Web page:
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Surgeon-Superintendant Thomas Haylock

The surgeon on an immigrant ship had to deal with all ailments - colds, flu, diarrhoea, constipation, and lice. Sometimes there would be outbreaks of measles, diphtheria, smallpox, or whooping cough and he attended births and deaths. in addition to looking after the passengers' physical health, he was also employed to oversee the stores and daily food rations, instigate daily routines to keep the ship clean and orderly, organise education for the children, mediate when passengers had disagreements, and much more. He was especially responsible for the large numbers of government-assisted emigrants that were always on board.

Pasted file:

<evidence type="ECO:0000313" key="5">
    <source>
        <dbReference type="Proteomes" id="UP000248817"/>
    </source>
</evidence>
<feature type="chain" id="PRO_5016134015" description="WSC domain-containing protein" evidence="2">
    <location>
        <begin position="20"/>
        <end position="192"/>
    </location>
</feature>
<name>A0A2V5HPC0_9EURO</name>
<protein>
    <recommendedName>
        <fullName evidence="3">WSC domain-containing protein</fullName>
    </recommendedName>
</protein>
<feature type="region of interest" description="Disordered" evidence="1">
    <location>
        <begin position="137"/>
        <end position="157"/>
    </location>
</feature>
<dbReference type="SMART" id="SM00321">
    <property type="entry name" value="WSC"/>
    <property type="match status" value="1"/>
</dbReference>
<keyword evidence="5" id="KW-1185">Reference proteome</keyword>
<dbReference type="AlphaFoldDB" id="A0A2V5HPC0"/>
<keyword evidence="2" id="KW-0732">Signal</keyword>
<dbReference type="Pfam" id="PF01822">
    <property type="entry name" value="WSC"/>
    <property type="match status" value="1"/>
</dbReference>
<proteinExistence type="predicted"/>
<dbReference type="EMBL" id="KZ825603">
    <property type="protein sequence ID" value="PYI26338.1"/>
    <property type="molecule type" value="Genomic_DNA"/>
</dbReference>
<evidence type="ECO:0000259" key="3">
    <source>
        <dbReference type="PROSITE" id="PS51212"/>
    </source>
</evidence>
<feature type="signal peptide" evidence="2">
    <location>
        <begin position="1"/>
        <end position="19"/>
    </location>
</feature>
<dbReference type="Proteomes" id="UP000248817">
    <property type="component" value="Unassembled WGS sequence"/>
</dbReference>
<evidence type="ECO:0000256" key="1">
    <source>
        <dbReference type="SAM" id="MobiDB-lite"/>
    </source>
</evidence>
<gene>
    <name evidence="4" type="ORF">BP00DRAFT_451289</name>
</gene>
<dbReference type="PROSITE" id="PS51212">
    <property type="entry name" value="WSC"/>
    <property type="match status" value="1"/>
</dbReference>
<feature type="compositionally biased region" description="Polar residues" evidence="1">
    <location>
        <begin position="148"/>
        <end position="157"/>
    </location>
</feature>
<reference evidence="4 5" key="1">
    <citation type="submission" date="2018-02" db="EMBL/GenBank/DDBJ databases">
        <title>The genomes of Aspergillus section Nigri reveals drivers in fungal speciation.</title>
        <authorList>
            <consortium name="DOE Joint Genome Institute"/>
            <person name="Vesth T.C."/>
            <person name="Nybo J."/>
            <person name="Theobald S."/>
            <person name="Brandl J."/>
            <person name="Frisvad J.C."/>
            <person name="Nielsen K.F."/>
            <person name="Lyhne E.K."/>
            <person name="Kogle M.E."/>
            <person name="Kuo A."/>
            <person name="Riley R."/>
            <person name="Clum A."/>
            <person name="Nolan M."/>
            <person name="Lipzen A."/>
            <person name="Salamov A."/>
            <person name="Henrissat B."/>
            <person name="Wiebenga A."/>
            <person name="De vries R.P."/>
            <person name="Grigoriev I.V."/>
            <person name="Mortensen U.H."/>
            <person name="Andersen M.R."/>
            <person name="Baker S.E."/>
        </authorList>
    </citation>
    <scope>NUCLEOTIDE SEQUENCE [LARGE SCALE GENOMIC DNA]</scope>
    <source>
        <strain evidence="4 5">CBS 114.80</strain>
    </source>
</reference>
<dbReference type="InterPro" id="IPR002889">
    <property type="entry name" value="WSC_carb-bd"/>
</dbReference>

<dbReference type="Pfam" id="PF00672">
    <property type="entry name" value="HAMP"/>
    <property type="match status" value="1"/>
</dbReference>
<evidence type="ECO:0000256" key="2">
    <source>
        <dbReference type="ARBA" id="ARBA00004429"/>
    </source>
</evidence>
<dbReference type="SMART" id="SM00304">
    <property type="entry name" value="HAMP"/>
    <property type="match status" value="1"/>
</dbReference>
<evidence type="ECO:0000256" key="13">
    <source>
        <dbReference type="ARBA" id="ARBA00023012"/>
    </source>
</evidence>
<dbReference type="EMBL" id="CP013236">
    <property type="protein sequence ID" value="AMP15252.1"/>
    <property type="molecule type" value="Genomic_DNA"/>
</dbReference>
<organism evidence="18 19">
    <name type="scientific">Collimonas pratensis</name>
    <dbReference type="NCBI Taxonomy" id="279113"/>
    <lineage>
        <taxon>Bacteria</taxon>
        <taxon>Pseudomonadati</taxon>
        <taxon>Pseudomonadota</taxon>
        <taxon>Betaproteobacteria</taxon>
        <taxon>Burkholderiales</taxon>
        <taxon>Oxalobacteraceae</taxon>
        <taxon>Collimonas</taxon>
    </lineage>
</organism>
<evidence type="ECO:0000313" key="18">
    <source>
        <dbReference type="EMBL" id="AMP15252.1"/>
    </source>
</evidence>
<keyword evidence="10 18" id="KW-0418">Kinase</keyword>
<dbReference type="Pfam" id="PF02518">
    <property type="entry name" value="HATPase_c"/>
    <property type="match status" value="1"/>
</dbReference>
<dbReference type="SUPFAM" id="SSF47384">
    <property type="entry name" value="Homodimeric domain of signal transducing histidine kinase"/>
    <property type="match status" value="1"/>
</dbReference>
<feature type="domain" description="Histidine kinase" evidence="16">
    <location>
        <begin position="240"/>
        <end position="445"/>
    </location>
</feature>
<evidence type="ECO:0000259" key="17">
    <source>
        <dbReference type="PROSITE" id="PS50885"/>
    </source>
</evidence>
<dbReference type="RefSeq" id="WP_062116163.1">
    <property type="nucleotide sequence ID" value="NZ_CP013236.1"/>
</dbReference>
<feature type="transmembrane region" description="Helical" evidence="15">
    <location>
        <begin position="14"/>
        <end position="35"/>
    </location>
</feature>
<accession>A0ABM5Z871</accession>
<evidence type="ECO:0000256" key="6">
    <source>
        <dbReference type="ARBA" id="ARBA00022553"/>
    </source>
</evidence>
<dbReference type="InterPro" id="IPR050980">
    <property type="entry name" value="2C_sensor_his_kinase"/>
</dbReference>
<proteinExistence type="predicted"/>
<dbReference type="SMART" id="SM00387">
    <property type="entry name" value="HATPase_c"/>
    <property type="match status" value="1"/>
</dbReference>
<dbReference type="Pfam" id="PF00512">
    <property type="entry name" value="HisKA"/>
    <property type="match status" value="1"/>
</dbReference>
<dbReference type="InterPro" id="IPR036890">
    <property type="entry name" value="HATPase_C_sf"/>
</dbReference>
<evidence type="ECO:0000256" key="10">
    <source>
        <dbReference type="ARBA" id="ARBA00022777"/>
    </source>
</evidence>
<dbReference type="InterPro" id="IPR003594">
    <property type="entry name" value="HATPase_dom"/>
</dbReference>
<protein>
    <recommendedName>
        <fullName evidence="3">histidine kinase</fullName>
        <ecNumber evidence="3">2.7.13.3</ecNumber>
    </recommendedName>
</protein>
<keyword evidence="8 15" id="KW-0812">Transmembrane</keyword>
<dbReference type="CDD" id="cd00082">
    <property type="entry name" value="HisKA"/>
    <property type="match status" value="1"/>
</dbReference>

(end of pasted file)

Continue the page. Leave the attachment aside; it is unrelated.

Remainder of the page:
Medicines and ointments were dispensed as well as what were known as "medical comforts" - stout, sherry, port, sago, milk, and preserved potatoes. "Comforts" were used to treat all sorts of ailments and were also given as preventative measures.
the ship was provied with the medicines a doctor required, but he had to supply his own medical equipment - to bring instruments, including lancets, tooth-instruments, midwifery forceps, and an amputating saw. The first few days at sea were usually very trying for the surgeon. Passengers had not yet found their sea-legs, and many were violently ill. The surgeon often found himself suffering from sea-sickness too, but he was still expected to look after everyone else. Src Te Papa

Passengers waiting to see ship's surgeon Illustrated Australian News, 24/3/1873
The Castle Eden  could not proceed until the emigration appointed doctor, Mr Haylock,  had inspected the medicine-chest and certified the medicines were sufficient and all passengers are free from a contagious disease.
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